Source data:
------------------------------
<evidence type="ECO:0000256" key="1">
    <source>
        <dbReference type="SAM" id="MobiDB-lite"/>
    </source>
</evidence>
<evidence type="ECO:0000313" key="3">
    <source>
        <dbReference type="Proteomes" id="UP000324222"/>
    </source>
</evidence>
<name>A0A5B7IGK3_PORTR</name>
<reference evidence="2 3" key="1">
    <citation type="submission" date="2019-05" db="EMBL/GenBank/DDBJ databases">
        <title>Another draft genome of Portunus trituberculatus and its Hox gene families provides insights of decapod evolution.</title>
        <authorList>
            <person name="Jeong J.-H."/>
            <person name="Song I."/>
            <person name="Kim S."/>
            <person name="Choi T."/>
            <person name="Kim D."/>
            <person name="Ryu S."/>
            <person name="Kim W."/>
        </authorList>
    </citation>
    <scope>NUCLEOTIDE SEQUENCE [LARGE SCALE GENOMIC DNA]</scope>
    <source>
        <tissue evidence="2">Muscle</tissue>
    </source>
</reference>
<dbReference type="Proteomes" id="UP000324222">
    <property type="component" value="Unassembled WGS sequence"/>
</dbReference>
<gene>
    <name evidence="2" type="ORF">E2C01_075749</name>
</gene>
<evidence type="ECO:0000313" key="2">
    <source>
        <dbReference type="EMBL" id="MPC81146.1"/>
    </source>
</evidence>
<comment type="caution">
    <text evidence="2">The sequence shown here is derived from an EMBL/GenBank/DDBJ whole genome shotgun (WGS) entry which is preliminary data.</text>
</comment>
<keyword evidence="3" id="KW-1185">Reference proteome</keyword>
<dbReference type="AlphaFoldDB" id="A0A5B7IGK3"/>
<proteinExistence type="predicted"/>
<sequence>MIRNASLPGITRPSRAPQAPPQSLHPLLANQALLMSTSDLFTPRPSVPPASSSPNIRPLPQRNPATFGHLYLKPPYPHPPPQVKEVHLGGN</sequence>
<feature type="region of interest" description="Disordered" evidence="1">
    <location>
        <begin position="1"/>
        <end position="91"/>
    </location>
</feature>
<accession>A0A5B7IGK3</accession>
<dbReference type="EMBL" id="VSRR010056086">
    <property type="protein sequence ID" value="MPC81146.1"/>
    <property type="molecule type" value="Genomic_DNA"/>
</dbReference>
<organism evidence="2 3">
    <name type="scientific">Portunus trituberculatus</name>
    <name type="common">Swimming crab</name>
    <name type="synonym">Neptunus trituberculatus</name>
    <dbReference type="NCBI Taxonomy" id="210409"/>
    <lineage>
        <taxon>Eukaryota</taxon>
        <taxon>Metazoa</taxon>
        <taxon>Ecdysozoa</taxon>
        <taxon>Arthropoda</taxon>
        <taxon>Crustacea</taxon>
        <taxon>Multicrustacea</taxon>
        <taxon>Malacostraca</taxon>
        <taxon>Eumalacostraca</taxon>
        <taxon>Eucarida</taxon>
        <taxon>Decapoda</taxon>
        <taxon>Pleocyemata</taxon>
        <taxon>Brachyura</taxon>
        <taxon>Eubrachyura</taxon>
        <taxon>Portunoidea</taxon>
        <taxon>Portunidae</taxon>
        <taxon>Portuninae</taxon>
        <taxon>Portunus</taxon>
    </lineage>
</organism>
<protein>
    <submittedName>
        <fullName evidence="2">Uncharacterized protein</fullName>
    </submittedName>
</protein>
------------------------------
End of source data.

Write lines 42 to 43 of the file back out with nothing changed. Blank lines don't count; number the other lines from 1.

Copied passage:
    <text evidence="2">The sequence shown here is derived from an EMBL/GenBank/DDBJ whole genome shotgun (WGS) entry which is preliminary data.</text>
</comment>